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Filter - 73
Based on rating 73%%

Gil Scott-Heron’s influence on music is deep; Jamie xx is the composer behind the xx, a band whose influence could be just as significant if its current trajectory continues. There’s much here to commend, but it’s mostly the ideas as opposed to the resultant music. Simply put, Jamie xx writes the music and samples Scott-Heron’s words from 2010’s I’m New Here.

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Under The Radar - 70
Based on rating 7/10

It's kind of cute, and very humble of Gil Scott-Heron to title his 2010 album—the first in almost two decades—I'm New Here. A year later, Jamie xx (of the group of the same double initial) joins Scott-Heron in his humbleness by remixing said album, and titling it We're New Here. The result is the best of both artists: Scott-Heron's spine-tingling, cracked timeless spoken word delivery, The xx's thoughtful, well-paced current studio trickery.

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New Musical Express (NME) - 70
Based on rating 3.5/5

Remix albums: so often attempts to flog a lame record’s corpse, lobbing body parts to any Tom, Dick or [a]Simian Mobile Disco[/a]. In an age when albums are ripe for dispersal, try and muster a toss. [b]‘We’re New Here’[/b] is different, we’re told. Jamie ‘zeitgeisty, young’ xx and Gil ‘legend, old’ Scott-Heron can learn from each other, see? The cynicism is hard to maintain – the pairing works.

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Drowned In Sound - 60
Based on rating 6/10

Just about every charting pop song will have at least one ‘dubstep remix’ on YouTube, and 99 times out of 100 the results are utterly horrible. As amusing as it can be to slap a wobble bassline over a delicate singer songwriter, the art of a good remix is a little more sophisticated. Making a name for himself in this field is Jamie Smith, AKA Jamie XX, whose remixes for the likes of Florence and the Machine, Glasser and Adele have transformed his side project into a sensation in its own right.

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BBC Music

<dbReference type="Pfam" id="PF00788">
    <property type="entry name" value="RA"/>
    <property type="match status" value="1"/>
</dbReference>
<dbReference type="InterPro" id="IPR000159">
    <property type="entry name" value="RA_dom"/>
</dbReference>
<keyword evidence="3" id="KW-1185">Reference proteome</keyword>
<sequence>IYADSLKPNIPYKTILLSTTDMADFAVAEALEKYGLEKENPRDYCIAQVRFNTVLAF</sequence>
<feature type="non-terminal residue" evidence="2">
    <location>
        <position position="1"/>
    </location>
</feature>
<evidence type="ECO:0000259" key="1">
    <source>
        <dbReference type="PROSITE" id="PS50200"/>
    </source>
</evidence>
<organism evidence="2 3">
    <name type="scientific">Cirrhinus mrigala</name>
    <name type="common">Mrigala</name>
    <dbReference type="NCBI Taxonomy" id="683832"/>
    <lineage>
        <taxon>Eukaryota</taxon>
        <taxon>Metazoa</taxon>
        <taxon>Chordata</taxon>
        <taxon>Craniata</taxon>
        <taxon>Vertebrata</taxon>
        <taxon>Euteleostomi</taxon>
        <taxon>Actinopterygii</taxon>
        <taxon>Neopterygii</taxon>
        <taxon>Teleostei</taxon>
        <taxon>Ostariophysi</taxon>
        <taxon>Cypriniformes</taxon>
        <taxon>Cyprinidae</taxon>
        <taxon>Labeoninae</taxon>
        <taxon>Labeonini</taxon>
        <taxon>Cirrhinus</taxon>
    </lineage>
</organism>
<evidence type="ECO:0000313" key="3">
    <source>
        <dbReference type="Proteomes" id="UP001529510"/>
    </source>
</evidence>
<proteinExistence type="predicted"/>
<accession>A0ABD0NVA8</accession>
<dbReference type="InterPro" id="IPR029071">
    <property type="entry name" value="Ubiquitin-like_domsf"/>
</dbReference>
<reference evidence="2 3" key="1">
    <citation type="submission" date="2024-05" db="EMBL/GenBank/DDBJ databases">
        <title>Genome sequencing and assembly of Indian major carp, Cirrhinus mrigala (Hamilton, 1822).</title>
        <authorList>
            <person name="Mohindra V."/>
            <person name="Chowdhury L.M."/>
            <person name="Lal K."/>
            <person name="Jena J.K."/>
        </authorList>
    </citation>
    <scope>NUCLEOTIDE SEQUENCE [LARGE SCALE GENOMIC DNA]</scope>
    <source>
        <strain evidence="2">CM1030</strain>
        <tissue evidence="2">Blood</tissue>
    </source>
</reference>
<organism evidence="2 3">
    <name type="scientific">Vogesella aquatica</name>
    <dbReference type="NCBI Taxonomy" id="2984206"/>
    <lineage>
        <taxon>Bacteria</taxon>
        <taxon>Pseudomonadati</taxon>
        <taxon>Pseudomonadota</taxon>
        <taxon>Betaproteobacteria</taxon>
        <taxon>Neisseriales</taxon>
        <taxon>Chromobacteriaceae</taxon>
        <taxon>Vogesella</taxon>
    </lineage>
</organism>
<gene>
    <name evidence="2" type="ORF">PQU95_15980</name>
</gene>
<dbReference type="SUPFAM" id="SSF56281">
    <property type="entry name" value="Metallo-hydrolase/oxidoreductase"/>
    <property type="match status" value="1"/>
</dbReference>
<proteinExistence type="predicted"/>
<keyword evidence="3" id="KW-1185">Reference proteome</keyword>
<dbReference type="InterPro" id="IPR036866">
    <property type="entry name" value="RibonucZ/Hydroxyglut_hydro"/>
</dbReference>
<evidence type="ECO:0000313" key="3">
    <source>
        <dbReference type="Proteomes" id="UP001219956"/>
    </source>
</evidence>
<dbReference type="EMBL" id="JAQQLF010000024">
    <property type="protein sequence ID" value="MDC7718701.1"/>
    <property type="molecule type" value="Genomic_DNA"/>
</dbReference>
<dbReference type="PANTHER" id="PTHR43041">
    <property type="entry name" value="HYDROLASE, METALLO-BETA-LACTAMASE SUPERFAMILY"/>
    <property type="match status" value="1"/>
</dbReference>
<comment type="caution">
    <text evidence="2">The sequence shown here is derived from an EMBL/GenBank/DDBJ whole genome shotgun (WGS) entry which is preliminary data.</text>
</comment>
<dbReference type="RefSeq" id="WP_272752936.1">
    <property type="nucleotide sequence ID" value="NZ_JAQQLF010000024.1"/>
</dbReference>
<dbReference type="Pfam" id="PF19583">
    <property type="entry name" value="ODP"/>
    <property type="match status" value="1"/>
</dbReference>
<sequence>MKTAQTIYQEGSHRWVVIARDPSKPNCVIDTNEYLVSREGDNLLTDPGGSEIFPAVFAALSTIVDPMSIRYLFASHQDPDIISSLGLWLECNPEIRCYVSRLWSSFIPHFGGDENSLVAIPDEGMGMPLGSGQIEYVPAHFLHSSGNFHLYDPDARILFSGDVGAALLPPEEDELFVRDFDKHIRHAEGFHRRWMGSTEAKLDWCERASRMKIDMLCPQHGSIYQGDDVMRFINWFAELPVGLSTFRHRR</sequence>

Opinion: Absolutly essential

A cohesive, considered masterpiece in its own right. Ele Beattie 2011 Remix albums are typically an opportunity to wring the final droplets of brilliance/money from a release by getting a cosy coterie to resuscitate old tracks. Rather than being manhandled by multiple greasy mitts, We're New Here benefits from the focused attention of one man only: Jamie Smith of The xx.

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Delusions of Adequacy
Opinion: Excellent

For his 2010 album, Gil Scott-Heron returned after a long hiatus with I’m New Here’s breathtaking new highs. After a long break that found Scott-Heron dealing with personal demons, he sounded just as personal and raw in creating what was probably the year’s finest comeback. The album bristled with genuine songwriting that found Scott-Heron asking, “But I’m new here, will you show me around?” and although he was unfound, he was never lost.

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No Ripcord
Opinion: Very Good

Sick Scenes finds Los Campesinos! raging against the passage of time and all it entails. But while the band is getting older, it's ferocious energy, earworm melodies and crackerjack lyrics are as fresh as ever. The debut studio album by British grime MC Stormzy gives a voice to both the street and religious sides of his life. He is not the best pound-for-pound spitter, but he is certainly climbing the ladder and getting close.